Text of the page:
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Fit feel and familiarity (Getting to know your kit)

FIT, FEEL AND FAMILIARITY (Getting to know your kit)

So you have done the research, bought the kit, developed your plans and stockpiled everything including the assault systems kitchen sink. Now what are you going to do Wait for Armageddon? I hope not.

It’s no good at all having a great piece of kit if you are not totally familiar with its feel and fit, and you need to be very comfortable about using it. Why buy an all singing all dancing tactical folding knife then put it away until it is needed? Does it open and close smoothly, can you cut a rope, fillet a rabbit, defend yourself with it, sharpen it or is it too big or to lightweight for the task?

Does it sit comfortably on your hip or in your pocket now? What about after 8 hours with your rucksack pressing it into your hip, can you unleash it, open it and use it with cold, wet, tired hands?

Your expensive flashlight with its lifetime warranty, can you strip and replace the self-cleaning switch, Is it big enough powerful enough to do the job for a full evening in your blacked out camp site or retreat, or is it always getting in the way, pulling your belt down, and eating batteries faster than a kids toy?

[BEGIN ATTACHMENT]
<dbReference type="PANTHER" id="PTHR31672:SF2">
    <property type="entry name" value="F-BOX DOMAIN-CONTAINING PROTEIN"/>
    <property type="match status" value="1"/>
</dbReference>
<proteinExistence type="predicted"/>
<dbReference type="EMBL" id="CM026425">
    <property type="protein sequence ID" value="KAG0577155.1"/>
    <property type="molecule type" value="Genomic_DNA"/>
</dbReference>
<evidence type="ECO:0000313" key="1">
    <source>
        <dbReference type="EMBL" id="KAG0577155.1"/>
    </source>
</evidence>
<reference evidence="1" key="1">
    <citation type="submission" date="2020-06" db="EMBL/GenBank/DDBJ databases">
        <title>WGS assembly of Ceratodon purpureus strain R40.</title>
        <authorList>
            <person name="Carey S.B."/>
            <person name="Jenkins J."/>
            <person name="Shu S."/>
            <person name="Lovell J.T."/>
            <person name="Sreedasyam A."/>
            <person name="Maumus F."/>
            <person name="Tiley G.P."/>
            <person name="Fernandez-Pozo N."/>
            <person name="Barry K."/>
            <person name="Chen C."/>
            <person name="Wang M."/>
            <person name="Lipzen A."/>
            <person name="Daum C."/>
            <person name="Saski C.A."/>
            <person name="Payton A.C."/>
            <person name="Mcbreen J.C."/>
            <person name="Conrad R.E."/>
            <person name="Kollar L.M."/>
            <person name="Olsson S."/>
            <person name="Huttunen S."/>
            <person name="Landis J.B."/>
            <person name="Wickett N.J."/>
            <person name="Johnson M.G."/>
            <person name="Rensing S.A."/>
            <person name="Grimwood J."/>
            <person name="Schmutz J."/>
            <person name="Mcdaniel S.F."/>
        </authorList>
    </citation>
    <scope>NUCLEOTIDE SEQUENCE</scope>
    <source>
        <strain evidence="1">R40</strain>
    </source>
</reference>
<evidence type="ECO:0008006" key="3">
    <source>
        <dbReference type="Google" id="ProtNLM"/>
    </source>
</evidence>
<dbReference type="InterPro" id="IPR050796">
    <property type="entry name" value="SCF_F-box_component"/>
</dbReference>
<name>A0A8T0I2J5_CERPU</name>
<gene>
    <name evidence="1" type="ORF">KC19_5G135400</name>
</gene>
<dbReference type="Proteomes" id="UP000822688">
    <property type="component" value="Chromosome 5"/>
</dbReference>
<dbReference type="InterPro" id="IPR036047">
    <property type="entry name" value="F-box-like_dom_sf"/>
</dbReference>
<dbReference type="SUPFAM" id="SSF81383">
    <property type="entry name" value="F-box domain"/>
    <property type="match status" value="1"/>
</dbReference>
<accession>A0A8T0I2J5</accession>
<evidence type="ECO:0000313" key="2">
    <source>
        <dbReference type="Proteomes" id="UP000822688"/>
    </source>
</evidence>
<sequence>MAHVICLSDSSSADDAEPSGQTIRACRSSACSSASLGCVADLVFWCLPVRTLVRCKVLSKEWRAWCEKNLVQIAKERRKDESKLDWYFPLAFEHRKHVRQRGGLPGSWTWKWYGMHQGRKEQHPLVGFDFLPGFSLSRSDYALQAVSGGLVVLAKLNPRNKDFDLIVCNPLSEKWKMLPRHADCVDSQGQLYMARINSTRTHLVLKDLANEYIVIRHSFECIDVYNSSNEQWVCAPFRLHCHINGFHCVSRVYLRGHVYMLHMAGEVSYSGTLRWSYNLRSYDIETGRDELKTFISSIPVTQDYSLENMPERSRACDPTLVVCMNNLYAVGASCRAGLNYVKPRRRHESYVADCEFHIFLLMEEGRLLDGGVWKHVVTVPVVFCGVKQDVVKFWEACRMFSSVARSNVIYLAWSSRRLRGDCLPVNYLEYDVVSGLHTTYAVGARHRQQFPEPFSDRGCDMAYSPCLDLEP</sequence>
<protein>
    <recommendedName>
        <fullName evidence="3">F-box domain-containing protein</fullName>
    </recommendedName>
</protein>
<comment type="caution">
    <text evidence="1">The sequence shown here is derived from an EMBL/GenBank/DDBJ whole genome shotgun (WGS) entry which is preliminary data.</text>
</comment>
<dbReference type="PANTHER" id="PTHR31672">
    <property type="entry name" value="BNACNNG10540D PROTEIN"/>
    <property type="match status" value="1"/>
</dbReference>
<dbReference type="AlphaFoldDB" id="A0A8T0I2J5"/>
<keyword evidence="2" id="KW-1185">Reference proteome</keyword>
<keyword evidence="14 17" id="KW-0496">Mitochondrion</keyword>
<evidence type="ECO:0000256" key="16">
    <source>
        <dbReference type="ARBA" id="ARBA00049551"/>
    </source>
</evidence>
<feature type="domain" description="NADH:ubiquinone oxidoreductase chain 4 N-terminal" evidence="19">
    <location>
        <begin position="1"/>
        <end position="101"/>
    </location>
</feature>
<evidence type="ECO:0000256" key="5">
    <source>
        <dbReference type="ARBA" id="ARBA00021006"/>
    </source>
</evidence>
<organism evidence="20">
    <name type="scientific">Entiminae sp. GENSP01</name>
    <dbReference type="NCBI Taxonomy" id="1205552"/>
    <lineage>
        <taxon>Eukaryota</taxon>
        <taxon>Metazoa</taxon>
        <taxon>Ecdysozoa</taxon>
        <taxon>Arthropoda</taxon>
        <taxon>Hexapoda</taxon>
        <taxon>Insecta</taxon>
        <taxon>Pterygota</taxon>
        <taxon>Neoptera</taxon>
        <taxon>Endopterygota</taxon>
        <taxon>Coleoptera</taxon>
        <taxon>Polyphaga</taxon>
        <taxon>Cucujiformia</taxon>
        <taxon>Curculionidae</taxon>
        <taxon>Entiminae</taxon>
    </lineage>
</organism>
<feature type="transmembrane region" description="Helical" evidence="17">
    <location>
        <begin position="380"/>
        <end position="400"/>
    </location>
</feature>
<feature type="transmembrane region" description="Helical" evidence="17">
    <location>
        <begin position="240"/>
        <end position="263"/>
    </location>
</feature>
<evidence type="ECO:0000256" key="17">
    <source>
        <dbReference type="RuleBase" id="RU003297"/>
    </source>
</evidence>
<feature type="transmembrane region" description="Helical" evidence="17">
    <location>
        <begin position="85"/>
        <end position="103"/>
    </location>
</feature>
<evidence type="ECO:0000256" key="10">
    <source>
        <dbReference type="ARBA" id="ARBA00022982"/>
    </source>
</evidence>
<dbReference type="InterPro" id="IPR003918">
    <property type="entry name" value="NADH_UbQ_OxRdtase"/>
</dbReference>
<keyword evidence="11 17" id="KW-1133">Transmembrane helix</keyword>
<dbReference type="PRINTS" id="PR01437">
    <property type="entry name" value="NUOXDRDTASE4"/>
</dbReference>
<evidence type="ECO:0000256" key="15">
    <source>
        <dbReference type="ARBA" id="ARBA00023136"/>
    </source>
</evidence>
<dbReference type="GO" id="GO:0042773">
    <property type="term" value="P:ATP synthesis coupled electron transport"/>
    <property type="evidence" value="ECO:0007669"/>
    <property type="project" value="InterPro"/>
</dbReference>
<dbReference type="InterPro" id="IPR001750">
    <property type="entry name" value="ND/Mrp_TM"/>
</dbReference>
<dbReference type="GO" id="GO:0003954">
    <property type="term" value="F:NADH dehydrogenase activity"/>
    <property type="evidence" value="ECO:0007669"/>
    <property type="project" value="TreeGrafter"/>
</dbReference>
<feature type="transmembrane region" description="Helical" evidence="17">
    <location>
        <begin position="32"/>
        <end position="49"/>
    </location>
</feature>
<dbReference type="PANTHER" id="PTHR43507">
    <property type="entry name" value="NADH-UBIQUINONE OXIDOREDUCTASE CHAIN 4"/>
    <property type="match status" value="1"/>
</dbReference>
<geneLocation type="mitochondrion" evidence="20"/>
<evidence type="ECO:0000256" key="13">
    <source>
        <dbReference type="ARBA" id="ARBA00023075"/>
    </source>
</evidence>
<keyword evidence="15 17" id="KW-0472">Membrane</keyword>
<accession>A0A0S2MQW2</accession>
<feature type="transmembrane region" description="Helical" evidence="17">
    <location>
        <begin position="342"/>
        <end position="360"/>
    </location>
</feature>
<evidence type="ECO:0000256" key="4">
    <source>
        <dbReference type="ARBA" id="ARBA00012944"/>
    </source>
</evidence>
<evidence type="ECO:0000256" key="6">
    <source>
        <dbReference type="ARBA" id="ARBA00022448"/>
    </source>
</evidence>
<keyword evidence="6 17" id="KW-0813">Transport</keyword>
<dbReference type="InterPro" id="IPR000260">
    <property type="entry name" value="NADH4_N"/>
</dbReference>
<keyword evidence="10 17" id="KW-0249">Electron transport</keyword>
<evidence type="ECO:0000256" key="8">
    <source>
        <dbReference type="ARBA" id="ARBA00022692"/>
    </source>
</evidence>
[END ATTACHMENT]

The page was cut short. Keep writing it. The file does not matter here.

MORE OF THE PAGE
Be honest, if you were stressed out, scared stupid and fleeing for your life along with your family, Could you put your hand straight to your compass, flashlight, map, knife or whatever in your bug out vest or bag without having to unpack or rummage about for it. What about the vest / bag itself Is the vest up to the job? Is it comfortable? not going to slide up or down, ride up into a knot or disintegrate at the first time its put to use.

It’s the same with the BOV’s super duper tyres you paid a premium rate for, and what about the PV unit or wind generator you have obtained, will the tyres give the traction you seek or are you going to end up with terminal wheel spin in the inevitable piece of swamp along the route to your destination. Or the PV and turbine working flat out simply don’t provide enough energy to stop your freezer from thawing out. What if for example the turbine produces so much noise it lets the residents of the next county home in on your secluded retreat?